An example of conduct practices are the Xiang er precepts. These are a first century C.E. summary of what the Daode jing suggests trying, like be honest, be weak, cultivate stillness, and practice wuwei. They are considered scripture for religious Daoists.(see Bokenkamp, Early Daoist Scriptures)
Hygiene practices conserve qi and make it easier to follow these suggestions, they include things like bathing practices, qi gong, and an appropriate diet.
Methods include things like zowang(sitting and forgetting), jindan(the elixir practice, internal alchemy), and ritual.
Hygiene practices can also be considered conduct practices because they are meant to have an impact on physical and qi manifestation of our daily conduct.
Qi gong, like taijiquan and baguazhang, is the practice of cultivating weakness in order to sensitize us to our impact on our environment and our environment's impact on us. For instance, I notice that my knee hurts when I walk up a bunch of stairs. If I don't know that qi gong is a 'conduct' practice, I might be inclined to think that my qi gong practice is the cause, instead of considering that the way I've been charging up stairs has been to use strength to cover-up an old knee injury, which practicing qi gong actually revealed.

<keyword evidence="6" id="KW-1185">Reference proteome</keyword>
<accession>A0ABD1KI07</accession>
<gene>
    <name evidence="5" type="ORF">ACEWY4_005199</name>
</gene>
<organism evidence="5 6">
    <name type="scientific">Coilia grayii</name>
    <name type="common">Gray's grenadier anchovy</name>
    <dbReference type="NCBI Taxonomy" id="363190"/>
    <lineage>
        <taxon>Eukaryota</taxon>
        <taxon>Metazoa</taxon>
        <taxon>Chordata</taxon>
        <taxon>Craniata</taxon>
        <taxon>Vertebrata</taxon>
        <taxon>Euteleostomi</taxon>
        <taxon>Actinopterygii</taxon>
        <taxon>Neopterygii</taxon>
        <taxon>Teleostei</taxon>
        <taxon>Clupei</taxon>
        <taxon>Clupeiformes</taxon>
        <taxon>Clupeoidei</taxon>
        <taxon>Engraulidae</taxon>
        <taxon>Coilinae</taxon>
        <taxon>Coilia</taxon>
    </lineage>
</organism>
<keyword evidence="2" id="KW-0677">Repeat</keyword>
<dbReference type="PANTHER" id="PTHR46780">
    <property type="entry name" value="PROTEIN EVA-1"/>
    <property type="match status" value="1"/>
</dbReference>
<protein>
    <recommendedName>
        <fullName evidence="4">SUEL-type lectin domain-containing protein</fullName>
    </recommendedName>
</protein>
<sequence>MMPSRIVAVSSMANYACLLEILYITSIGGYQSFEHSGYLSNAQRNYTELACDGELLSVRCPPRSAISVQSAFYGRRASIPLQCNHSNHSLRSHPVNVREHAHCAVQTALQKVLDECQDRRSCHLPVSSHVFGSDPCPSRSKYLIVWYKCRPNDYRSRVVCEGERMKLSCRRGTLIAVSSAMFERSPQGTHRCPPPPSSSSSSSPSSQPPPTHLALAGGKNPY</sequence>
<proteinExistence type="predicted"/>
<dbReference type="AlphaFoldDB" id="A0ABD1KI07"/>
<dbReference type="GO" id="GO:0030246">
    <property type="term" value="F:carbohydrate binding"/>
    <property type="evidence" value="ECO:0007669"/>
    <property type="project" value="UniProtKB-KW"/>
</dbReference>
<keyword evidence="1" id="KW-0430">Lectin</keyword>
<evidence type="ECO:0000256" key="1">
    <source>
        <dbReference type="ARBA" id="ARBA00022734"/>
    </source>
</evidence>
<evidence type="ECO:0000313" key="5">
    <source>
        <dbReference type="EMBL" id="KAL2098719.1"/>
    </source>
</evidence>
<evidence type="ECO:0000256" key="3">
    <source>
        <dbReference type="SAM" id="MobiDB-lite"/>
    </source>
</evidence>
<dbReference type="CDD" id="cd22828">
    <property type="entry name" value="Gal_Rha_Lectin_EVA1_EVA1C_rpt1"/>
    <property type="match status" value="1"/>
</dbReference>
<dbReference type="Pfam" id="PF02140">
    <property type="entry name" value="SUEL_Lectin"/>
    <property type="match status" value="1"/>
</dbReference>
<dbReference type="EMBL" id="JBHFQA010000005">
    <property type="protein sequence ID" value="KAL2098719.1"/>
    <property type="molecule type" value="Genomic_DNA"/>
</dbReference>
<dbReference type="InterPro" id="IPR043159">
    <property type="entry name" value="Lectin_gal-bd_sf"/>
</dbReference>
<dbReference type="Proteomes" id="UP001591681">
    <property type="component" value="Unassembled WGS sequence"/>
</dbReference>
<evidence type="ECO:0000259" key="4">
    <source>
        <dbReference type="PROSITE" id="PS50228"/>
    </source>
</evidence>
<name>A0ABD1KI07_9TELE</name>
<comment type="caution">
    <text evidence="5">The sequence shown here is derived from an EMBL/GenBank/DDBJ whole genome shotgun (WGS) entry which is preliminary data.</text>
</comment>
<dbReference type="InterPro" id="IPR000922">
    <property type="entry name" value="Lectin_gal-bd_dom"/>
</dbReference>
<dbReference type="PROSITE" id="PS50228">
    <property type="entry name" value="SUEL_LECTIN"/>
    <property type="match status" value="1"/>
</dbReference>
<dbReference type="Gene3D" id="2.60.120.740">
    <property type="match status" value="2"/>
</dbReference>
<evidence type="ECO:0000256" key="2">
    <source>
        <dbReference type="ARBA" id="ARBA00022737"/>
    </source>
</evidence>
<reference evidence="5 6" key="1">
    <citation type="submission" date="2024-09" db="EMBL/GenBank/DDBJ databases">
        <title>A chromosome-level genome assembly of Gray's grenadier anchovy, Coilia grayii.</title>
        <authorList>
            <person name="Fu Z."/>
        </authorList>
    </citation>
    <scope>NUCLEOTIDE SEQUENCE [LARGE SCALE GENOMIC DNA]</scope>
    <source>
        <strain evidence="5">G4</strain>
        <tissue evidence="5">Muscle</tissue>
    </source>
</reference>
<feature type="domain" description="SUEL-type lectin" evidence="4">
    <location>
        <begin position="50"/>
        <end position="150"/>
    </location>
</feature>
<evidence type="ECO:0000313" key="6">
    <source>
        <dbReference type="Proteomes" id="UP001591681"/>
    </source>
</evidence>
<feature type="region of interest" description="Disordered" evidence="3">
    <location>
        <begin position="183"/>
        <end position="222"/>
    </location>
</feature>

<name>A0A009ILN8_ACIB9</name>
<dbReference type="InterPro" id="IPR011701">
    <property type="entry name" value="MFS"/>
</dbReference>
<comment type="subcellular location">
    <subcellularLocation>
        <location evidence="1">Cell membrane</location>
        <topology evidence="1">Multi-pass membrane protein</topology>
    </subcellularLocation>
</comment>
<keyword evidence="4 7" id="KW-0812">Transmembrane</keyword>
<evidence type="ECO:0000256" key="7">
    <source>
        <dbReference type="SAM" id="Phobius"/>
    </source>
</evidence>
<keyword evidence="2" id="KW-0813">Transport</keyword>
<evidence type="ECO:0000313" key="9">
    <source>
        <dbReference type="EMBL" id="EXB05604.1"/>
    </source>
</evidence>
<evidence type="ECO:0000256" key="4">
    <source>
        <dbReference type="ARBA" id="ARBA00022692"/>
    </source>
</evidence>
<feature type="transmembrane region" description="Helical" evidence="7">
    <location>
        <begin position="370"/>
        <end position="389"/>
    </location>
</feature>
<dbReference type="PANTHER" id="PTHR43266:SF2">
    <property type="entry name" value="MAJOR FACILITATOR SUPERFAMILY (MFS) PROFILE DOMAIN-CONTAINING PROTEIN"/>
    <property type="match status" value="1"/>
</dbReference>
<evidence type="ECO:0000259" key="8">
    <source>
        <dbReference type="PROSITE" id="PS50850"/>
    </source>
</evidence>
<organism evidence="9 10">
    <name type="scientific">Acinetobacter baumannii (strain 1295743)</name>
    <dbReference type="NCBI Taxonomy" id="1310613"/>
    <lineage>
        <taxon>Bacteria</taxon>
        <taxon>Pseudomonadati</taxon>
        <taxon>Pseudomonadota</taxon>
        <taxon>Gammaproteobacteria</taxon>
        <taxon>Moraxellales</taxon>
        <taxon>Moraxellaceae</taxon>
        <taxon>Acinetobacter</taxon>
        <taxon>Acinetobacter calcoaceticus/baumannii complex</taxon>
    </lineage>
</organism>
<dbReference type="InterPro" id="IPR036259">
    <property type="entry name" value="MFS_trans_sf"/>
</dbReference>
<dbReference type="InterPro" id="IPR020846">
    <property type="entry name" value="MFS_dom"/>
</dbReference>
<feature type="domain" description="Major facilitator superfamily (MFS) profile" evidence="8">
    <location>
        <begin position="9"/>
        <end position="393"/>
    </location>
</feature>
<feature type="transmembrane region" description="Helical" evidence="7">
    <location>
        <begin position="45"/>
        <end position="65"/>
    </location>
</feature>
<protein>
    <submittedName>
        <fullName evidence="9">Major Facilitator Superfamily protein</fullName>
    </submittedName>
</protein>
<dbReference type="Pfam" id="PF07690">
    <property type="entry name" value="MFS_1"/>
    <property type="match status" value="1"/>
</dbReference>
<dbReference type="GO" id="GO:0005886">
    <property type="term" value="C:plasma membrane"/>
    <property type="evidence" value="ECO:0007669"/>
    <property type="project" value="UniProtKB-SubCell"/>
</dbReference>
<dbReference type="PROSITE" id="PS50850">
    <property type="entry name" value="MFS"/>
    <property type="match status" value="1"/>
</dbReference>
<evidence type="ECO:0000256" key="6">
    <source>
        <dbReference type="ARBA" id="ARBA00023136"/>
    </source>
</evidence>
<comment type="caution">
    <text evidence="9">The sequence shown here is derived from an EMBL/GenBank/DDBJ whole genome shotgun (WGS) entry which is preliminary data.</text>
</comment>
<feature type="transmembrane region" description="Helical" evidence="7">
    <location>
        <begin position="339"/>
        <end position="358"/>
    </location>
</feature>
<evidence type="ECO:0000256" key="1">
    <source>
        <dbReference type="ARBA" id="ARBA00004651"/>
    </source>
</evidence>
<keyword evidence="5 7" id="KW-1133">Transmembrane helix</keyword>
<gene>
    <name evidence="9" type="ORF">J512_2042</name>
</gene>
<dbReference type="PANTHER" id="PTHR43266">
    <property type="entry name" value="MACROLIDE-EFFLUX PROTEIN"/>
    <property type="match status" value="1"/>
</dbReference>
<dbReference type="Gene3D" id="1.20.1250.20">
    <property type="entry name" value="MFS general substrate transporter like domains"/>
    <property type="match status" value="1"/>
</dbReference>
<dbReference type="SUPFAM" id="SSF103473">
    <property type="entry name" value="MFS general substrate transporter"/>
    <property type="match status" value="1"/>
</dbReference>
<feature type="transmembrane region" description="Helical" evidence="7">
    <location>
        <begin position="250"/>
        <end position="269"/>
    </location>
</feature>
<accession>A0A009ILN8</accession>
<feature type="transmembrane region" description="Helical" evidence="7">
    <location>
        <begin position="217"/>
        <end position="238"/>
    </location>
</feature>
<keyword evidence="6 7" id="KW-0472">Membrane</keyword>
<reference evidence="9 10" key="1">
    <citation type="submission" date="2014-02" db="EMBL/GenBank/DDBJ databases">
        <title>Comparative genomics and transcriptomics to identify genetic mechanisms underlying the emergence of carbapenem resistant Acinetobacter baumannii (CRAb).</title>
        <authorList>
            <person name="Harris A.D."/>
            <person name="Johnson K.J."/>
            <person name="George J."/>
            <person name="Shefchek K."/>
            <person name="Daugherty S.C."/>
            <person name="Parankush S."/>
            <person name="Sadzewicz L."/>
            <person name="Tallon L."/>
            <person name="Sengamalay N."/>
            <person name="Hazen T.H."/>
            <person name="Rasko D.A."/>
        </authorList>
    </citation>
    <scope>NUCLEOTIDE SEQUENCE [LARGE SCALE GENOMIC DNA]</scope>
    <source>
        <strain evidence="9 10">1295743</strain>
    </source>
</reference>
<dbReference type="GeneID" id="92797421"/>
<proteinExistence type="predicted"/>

Practitioners of these so called "long-life" practices, reach their peak level of performance in their 60's and 70's.
Taiji and bagua probably have their origins in ritual dances which rectify qi. That is they dance the qi (time and directionality) of the universe into a condensed moment and then dance it back out into the universe again, (wuwei). Each step containing birth and death, the rhythms of life.
Tracing taijiquan and baguazhang back to their original roots may require such a huge step backwards that it is out of our range, but it is a mistake to think they are purely martial.